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Business workshop held on being an ally of trans, GNC people
by Carrie Maxwell, Windy City Times

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Andersonville Chamber of Commerce ( ACC ), Praxis Group and Upswing Advocates hosted "Being a Stronger Ally: Trans and GNC Affirming Business Workshop," Feb. 6 at Reza's Restaurant in Andersonville. The event was also held Feb. 7 and about 90 people attended across both days.

Upswing Advocates Founder and Research and Programs Director Dr. August Stockwell, Praxis Group Co-Founder and Training and Curriculum Director Kate Harrington-Rosen and Praxis Group Co-Founder and Operations and Outreach Director Jes Scheinpflug co-facilitated the workshop focused on inclusive terminology, respectful customer service and ways to support local businesses in becoming trans and gender-nonconforming establishments. They also explained what businesses do to help clients with these topics.

Ahead of the workshop, ACC Executive Director Sara Dinges spoke about her experiences hearing from trans and gender non-conforming people in Andersonville who shared their stories of living and working within the neighborhood. Dinges explained that they told her instances of them being misgendered and/or not having comfortable bathroom options. She said that the chamber had to do better and they have done this by creating a taskforce and channeling resources into programming like this workshop. The goal of these events, Dinges said, is to "create a truly safe and inclusive Andersonville."

Harrington-Rosen explained how the workshop would proceed ahead of Scheinpflug's ( who uses they/them pronouns ) primer on the differences between cultural competency and cultural humility. They said the goal of this workshop was for everyone to leave with commitment to have cultural humility so they will commit to their ongoing education to create affirming enviornments.

Stockwell ( who uses they/them pronouns ) led everyone in a small group activity focused on practicing how to use one's pronoun.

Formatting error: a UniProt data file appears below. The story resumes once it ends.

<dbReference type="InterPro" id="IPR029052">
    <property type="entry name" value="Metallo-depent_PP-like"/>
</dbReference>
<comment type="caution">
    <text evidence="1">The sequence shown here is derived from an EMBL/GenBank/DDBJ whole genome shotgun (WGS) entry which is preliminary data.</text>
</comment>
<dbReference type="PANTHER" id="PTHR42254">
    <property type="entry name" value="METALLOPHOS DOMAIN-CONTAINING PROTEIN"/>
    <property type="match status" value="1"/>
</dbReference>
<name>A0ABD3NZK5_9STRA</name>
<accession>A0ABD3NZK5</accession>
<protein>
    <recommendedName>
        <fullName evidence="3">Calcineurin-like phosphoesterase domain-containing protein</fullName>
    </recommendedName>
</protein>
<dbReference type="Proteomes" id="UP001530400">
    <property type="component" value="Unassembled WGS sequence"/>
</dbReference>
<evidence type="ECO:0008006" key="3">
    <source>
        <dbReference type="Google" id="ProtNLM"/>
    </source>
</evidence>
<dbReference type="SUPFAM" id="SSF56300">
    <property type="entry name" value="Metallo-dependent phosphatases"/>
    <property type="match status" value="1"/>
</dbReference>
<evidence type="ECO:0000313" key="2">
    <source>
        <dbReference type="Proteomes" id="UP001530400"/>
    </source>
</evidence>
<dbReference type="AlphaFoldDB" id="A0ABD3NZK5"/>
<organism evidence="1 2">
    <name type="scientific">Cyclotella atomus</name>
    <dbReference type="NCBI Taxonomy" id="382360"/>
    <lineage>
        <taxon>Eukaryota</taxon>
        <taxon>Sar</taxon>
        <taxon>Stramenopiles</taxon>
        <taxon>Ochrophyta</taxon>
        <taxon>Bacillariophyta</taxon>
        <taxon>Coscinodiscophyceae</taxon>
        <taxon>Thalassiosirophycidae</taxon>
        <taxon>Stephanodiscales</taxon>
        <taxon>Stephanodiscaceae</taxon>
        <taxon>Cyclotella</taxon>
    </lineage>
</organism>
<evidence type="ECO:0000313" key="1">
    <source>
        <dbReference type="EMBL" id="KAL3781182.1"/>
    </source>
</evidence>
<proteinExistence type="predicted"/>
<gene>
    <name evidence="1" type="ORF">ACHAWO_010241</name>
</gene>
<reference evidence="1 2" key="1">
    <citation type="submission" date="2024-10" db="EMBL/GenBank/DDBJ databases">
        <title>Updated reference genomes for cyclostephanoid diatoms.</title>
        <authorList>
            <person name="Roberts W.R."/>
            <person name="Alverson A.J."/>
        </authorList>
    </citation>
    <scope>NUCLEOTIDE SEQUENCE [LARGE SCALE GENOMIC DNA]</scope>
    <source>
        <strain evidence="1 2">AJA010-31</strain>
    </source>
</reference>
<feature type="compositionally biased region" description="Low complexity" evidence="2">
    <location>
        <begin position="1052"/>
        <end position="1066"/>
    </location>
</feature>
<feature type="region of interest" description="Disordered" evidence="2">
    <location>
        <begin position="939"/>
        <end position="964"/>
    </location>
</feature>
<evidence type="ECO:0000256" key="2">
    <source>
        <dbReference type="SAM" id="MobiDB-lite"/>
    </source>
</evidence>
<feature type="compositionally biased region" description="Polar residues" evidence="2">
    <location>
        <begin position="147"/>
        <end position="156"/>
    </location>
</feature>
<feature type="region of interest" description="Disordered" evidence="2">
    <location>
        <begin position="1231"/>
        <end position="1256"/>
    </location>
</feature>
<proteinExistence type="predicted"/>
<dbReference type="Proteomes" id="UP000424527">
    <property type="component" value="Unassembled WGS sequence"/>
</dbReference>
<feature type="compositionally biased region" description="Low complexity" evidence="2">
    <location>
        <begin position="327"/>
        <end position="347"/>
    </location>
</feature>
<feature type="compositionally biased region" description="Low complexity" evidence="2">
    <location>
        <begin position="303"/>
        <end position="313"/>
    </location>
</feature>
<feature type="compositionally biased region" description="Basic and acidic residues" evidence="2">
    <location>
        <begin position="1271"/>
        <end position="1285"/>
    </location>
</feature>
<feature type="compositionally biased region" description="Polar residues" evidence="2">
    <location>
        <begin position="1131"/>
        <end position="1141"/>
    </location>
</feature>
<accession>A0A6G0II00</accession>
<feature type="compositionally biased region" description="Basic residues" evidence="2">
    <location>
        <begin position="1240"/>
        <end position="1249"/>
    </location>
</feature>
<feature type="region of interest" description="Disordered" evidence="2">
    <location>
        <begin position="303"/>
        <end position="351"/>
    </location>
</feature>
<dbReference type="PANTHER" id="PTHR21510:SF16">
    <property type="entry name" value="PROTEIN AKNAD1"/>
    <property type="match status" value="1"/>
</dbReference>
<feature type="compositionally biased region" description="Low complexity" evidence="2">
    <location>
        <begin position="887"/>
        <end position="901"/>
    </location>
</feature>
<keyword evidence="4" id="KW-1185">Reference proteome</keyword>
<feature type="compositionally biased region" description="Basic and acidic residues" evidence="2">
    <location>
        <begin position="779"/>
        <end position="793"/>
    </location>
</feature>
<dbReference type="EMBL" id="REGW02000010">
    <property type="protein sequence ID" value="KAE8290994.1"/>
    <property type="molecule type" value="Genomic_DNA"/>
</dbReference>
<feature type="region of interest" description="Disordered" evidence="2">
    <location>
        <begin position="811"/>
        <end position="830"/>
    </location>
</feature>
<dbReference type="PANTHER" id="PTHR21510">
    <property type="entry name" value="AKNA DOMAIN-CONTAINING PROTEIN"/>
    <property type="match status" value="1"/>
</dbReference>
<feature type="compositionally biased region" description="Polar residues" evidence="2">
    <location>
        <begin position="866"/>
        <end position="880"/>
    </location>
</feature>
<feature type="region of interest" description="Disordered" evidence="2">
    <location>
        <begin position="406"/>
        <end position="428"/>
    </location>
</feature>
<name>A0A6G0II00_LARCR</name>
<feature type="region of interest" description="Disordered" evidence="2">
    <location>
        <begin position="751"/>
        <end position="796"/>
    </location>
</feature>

Scheinpflug spoke about LGBTQ terminology while Harrington-Rosen and Stockwell broke down the differences between sexual orientation and gender identity.

Harrington-Rosen spoke about the legal protections the LGBTQ community has locally and state-wide which includes employment non-discrimination, equal access to real estate/credit and public accommodations.

Scheinpflug explained that among transgender and gender non-conforming people about one-third of them experience homelessness at one or more times in their lives, 31 percent are mistreated in a place of public accommodation and about 40 percent attempt suicide at least once which is nine times the rate of the rest of U.S. population.

Guest speaker Vita E. Cleveland ( who uses they/them pronouns ) spoke about their experiences since moving to Chicago in 2016 including living in Andersonville and working as a street performer outside of the Jewel. They explained that the entire time they have lived in Andersonville they have never felt safe. Cleveland said they have felt affirmed and appreciated by individuals but not the wider society. They explained that this is due to their status as a Black trans woman.

Cleveland said Andersonville needs to address instances of transphobia and transmisogyny directed at people of color. They explained that their intersection identities of Blackness and transness make it clear racism needs to be addressed in the neighborhood. At times, Cleveland explained, they have had to double-back to their apartment because police officers were following them when they did nothing illegal. Cleveland said that everyone in the room, especially those who run businesses, have to do better when it comes to their interactions with trans and gender non-conforming people—customers and employees alike.

Jameson Loves Danger Co-Owner J Horne and ACC Community and Events Manager Laura Austin are the ACC trans-affirming business task force co-chairs and facilitated this event.

See, and .

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